DGM (Dutch-German Mennonite)

Inheritance: autosomal recessive
Genes: CYP17 P450C17 enzyme

APC
Congenital Adrenal Hyperplasia
17-a-hydroxylase deficiency
Combines 17-a-hydroxylase/17,20-lyase deficiency
CYP17

Hypertension
Hypokalemic alkalosis
Sexual ambiguity
Amenorrhea
Pubertal delay
Ambiguous genitalia
Hirsutism

Adrenal Hyperplasia V

Clinical Characteristics

General description (for patients):  

This is one of several hormonal disorders caused by abnormal functioning of the adrenal gland. The result can be severe imbalances in electrolytes, and often genital abnormalities.  This one, type V, can cause high blood pressure and life-threatening changes in blood potassium levels.  The genitalia may be ambigious at birth, and pubertal changes may not occur.  Females don’t menstruate and some males develop female secondary sexual characteristics.   

Medical description:  

This form of adrenal hyperplasia is secondary to 17, or combined 17, 20-lyase deficiency causing systemic hypertension, sometimes hypokalemic alkalosis, and usually genital and pubertal abnormalities.  Production of corticosterone and deoxycorticosterone is excessive.  Gender assignment may be difficult at birth.  Primary amenorrhea, atrophy of the ovaries and uterine hypoplasia have been reported.  Hirsutism and other evidence of gonadal dysfunction are often seen.

Genetics: 

 This molecular basis for this disease and other variants of hypdroxylase deficiency are enzymatic  and hence likely to be autosomal recessive.  This seems to be confirmed by the rare reported families.  Specifically, the combined 17-alpha-hydroxylase/17,20 lyase deficiency of type V adrenal hyperplasia has been reported in two Mennonite families (not known to be related), in whom both sets of parents were consanguineous.  The mutation consisted of a four base duplication in exon eight of the CYP17 gene on chromosome 10 (10q24.3).  These Canadian Mennonites were of Netherland and East Russian origin and their genomic profiles would be unlike other Swiss-German Anabaptist descendents.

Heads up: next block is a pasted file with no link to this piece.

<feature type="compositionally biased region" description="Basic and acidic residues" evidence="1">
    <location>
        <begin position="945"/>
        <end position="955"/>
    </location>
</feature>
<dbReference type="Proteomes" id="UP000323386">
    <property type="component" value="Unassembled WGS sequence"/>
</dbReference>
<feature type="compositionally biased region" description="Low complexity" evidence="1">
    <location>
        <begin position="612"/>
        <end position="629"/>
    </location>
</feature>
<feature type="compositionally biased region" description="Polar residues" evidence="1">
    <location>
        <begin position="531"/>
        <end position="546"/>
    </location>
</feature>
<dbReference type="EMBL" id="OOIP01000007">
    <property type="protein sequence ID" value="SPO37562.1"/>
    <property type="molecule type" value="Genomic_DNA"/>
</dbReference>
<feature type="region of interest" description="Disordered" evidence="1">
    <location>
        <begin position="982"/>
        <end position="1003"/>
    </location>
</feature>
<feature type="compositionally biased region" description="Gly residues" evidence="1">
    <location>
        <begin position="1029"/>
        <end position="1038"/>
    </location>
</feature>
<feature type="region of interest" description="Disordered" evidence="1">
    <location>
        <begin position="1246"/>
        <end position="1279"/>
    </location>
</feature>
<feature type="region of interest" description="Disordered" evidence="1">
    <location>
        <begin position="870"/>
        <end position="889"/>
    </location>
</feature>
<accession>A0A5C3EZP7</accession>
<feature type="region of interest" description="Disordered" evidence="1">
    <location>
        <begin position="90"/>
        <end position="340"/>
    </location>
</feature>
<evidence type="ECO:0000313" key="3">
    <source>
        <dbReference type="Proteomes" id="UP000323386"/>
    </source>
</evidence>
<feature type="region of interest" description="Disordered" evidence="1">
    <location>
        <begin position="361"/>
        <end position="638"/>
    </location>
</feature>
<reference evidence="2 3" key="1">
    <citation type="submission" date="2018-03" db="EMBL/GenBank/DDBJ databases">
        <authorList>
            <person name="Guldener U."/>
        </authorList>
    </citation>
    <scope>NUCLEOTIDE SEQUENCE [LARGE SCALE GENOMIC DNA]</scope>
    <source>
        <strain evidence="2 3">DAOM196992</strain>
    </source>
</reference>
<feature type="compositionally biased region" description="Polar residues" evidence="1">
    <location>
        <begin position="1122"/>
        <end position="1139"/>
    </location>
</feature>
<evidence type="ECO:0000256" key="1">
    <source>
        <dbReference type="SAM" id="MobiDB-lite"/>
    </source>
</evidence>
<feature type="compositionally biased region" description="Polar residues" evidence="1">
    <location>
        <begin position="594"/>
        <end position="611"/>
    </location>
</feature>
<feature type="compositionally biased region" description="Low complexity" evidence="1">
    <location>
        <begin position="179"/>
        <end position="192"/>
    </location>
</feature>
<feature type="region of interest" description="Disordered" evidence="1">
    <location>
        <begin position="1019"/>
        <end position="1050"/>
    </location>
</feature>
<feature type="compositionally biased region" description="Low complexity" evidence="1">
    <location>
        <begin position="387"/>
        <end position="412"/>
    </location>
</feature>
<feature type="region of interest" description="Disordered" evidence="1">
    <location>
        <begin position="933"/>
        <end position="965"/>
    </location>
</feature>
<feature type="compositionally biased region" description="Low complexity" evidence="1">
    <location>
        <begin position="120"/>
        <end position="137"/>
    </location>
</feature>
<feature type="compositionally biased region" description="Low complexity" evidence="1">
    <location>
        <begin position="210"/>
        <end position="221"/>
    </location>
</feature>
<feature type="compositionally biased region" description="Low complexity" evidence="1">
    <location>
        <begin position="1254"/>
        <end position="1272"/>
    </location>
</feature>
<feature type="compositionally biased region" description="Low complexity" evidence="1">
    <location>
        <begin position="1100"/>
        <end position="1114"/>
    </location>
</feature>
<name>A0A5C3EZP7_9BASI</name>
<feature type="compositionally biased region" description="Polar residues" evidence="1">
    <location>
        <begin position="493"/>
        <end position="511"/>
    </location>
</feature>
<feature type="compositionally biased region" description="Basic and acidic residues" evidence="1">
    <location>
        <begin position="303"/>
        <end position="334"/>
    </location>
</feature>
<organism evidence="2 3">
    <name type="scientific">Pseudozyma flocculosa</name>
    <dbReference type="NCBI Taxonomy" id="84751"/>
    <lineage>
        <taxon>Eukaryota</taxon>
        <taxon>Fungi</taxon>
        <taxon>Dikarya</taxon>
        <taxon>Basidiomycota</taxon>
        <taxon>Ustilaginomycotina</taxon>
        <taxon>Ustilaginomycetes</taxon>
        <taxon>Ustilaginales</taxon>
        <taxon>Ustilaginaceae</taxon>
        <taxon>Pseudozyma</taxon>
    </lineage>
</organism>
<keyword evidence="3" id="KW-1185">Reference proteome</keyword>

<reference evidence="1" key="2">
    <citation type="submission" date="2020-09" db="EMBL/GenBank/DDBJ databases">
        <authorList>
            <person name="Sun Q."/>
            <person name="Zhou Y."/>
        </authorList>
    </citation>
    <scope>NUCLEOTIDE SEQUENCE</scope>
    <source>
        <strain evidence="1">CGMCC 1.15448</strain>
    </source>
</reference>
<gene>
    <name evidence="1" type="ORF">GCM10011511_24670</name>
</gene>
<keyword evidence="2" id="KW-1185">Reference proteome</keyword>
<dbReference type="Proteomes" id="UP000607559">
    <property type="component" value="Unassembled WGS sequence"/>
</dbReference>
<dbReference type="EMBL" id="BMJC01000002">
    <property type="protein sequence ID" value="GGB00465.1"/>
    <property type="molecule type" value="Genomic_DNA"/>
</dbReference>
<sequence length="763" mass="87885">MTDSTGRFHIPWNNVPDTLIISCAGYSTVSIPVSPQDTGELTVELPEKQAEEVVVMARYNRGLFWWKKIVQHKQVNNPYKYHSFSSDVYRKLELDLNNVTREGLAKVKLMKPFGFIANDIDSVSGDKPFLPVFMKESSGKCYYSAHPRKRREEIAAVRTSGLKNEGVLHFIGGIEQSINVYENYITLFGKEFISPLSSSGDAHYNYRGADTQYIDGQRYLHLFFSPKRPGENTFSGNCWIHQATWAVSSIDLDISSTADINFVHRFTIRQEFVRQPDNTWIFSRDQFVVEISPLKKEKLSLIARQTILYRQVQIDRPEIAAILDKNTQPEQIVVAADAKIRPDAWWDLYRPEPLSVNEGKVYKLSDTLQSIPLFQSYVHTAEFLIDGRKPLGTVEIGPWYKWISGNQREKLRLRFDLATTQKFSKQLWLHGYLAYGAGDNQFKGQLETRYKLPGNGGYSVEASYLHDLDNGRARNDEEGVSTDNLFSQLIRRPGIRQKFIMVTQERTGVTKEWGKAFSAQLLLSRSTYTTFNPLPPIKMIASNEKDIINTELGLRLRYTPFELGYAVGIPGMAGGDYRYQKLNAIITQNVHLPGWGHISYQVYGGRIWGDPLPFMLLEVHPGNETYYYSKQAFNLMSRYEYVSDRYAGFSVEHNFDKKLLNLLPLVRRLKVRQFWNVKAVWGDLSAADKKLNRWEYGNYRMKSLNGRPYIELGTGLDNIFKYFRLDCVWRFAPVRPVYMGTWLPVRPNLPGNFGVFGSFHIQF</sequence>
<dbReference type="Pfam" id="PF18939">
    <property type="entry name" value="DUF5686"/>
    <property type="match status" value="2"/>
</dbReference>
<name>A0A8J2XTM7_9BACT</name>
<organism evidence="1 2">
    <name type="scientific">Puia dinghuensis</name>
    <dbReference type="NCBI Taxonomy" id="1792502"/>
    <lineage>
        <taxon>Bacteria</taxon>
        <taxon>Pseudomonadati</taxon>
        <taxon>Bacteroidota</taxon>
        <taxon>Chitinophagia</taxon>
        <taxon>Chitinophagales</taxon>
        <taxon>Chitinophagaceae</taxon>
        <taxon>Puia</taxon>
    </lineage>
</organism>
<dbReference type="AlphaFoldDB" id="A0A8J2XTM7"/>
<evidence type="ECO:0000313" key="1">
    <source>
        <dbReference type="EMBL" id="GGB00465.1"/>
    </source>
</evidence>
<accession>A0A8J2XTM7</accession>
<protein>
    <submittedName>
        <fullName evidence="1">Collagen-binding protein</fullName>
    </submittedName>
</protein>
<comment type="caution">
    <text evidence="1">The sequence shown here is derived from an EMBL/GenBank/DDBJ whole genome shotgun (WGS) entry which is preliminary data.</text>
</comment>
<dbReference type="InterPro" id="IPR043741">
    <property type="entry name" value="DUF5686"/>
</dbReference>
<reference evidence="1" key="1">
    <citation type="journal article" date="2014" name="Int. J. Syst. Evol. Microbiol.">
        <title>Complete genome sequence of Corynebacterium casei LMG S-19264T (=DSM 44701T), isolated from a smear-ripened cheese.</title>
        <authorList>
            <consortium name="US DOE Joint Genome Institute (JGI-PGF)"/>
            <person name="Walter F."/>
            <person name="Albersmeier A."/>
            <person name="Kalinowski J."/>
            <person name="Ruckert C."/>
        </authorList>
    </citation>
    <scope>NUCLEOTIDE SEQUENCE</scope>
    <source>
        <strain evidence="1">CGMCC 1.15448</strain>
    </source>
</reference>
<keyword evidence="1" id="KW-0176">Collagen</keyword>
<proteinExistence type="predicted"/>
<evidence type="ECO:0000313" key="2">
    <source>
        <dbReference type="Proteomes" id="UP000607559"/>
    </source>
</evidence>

Treatments:  

Attempts to normalize adrenal hormones might be of benefit for metabolic stabilization but the genital abnormalities are likely to persist.  The number of reported cases is too small to draw valid conclusions.  Karyotypes are useful to determine gender.

Prognosis:  

Patients can live to adulthood but sexual maturation remains a problem.

Ancillary treatments and support:  

Normalization of daily functions as possible

Specialists and specialty centers:

Endocrinologist, pediatrician, urologist, obstretician

References:

Kagimoto, K., Waterman, M.R., Kagimoto, M., Ferreira, P., Simpson, E.R., and Winter, J.S.D.:  Identification of a  common molecular basis for combined 17-alpha-hydroxylase/17/20-lyase deficiency in two Mennonite families.  Hum. Genet. :82: 285-286, 1989. PMID: 2786493

Geller, D.H., Auchus, R.J., Mendonca, B.B., and Miller, W.L.:  the genetic and functional basis of isolated 17,20-lyase deficiency.  Nature Genet.  17: 201-205, 1997.   PMID: 9326943

Resources:

Congenital Adrenal Hyperplasia Network

Associated Graphics